A conceptual model identifying apartment owners' attitude formation towards solar photovoltaic (PV) adoption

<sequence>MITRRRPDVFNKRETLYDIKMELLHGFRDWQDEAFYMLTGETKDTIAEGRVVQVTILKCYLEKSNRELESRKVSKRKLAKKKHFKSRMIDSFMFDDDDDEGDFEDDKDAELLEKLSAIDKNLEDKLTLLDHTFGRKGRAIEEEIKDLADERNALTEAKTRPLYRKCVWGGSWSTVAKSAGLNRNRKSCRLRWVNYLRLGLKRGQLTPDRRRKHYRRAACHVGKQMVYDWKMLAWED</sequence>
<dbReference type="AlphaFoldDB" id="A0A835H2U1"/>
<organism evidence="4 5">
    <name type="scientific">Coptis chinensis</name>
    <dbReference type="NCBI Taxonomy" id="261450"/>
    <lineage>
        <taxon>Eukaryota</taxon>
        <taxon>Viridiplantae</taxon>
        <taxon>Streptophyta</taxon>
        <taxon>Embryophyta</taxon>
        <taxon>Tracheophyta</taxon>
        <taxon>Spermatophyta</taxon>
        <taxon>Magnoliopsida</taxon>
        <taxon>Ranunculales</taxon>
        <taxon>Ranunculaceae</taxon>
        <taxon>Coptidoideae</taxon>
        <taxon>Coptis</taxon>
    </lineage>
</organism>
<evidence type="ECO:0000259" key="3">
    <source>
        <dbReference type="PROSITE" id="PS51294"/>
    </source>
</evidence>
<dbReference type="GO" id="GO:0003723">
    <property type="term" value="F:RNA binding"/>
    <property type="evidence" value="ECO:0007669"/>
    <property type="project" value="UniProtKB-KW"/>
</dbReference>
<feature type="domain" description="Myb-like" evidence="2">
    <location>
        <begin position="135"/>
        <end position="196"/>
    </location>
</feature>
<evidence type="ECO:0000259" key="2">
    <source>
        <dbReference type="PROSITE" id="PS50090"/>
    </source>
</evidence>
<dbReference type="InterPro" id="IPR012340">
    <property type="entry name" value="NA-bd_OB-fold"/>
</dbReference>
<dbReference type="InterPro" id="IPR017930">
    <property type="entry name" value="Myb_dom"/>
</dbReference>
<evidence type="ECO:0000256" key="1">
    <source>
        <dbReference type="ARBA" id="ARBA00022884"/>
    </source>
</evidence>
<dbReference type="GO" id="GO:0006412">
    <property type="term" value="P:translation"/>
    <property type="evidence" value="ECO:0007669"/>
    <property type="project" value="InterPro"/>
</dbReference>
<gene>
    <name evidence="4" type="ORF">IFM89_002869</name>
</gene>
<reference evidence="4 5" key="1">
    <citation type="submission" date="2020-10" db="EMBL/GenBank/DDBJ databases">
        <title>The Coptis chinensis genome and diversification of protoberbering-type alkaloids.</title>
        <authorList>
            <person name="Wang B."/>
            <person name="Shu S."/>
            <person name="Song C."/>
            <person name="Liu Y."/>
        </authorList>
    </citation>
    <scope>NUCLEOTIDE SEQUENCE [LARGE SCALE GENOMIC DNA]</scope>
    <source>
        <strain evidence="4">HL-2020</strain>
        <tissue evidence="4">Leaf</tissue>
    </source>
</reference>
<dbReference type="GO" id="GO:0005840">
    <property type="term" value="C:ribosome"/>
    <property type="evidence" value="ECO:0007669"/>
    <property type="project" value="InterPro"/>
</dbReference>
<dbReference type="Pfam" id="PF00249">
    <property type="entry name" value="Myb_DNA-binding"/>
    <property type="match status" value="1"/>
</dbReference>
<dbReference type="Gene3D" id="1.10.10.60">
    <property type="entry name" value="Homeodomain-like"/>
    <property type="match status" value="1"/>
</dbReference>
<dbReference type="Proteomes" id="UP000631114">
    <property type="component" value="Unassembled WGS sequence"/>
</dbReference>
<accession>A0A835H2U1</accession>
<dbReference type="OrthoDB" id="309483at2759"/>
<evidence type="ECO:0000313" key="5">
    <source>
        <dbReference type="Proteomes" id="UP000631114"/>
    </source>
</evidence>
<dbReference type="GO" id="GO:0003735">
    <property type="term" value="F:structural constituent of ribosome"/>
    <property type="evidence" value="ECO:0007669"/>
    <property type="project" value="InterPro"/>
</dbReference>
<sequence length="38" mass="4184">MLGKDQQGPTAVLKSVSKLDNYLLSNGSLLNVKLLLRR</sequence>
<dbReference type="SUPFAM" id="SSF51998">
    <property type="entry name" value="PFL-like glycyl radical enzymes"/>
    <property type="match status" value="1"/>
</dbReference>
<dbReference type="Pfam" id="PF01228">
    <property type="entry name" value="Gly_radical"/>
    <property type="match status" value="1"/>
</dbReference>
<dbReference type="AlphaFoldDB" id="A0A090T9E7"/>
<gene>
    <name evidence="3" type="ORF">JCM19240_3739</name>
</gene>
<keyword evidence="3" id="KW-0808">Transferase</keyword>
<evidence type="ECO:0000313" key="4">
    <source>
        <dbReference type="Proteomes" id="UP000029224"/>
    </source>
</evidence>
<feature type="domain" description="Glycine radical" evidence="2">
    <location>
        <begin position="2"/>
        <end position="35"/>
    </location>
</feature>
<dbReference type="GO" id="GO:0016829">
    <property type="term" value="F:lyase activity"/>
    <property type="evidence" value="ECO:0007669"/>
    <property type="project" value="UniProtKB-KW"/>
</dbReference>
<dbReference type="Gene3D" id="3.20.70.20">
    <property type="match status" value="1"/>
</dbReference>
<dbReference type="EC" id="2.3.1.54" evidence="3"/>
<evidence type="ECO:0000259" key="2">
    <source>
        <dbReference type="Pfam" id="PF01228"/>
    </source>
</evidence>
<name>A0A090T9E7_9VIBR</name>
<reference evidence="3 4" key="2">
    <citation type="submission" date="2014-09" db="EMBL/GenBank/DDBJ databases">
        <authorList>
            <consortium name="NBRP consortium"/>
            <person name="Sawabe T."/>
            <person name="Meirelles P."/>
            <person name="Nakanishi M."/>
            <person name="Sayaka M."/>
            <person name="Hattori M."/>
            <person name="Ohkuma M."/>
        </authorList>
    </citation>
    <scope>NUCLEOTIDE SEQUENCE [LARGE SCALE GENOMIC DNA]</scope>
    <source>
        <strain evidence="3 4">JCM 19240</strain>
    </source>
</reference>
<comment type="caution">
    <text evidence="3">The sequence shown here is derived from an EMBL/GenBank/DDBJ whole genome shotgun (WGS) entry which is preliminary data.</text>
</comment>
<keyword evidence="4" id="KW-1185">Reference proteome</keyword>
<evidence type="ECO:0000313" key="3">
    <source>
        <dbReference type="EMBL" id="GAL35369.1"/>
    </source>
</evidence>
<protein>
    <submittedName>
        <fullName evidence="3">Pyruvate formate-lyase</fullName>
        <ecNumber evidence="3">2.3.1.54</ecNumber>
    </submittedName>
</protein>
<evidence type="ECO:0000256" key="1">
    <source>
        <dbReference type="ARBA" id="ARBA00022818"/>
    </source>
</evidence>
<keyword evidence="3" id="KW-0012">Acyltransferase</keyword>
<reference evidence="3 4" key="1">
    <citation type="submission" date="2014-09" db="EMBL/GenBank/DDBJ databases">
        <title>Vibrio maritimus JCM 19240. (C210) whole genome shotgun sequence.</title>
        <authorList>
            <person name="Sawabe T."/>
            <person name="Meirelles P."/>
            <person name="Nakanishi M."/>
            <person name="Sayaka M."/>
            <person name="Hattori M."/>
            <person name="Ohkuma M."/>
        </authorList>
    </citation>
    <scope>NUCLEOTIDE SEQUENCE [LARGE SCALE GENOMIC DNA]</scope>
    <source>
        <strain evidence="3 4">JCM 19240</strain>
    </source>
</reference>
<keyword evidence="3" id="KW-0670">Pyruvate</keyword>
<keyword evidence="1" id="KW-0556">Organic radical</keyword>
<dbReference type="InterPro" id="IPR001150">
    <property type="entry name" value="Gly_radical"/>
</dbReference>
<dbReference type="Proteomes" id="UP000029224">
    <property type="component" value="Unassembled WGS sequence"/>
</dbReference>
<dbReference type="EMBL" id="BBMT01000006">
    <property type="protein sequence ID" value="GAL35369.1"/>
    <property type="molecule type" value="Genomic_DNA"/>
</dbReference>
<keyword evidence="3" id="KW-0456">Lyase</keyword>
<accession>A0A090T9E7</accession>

Purpose: This paper addresses the current lack of solar photovoltaic (PV) adoption by Australian apartment dwellers by proposing a conceptual model that identifies and integrates the factors influencing owners' attitudes towards PV adoption. Design/methodology/approach: The conceptual model, which this paper terms the apartment-based solar adoption (ASA) model, is developed by applying motivation–opportunity–ability (MOA) theory to relevant findings in property development, green energy and strata governance literature. Findings: The ASA model demonstrates the process by which an apartment-owning consumer may progress from considering solar PV adoption to recommending the action to their strata property's Owners' Committee (OC). It incorporates three motivational drivers (pragmatic considerations, perceived values and perceived social norms), three conditional mediators (location accessibility, resource availability and decision-making conditions) and three requirements from the consumer (actual and perceived knowledge, the ability to participate in decision-making and social connections and status). Research limitations/implications: This article contributes originality to research on two counts. Firstly, it provides a conceptual framework of specific relevance to issues concerning solar PV adoption, and secondly, it offers a systematic means for research into strata governance decision-making. Further research is required to develop the means with which to utilise the model prescriptively and measure longitudinal effects, such as ongoing trends in apartment owners' motivations. Further research is also recommended into how the ASA model may be utilised to identify generalisable consumer typologies among apartment owners. Practical implications: The ASA model may assist building maintenance providers in developing and marketing solar PV services tailored to apartment residents' requirements and enhance strata managers' ability to inform and guide apartment owners. In turn, property developers would be able to review apartment-based solar projects, measure their increased value and decreased energy costs and incorporate this information when planning future developments. Social implications: The ASA model may provide a template for apartment owners and owners' corporations considering solar PV for their property. Public policymakers could also refer to the model to incentivise apartment-based solar PV adoption, whether through designing local information campaigns, developing financial incentives or mitigating identified regulatory barriers. By facilitating solar PV adoption in Australian apartment housing, the model may ensure sustainable post-carbon energy consumption for Australia's housing stock and act as an example for high-density housing development internationally. Originality/value: The ASA model addresses the many drivers and barriers known to affect solar PV adoption by apartment owners, presenting a framework on which to arrange these factors and outline their causal relationships. This framework may inform strata properties' future solar PV adoption initiatives by incorporating their specific physical characteristics, stakeholder dynamics and institutional structure. It also consolidates and provides generalisability to the concepts established in current literature.
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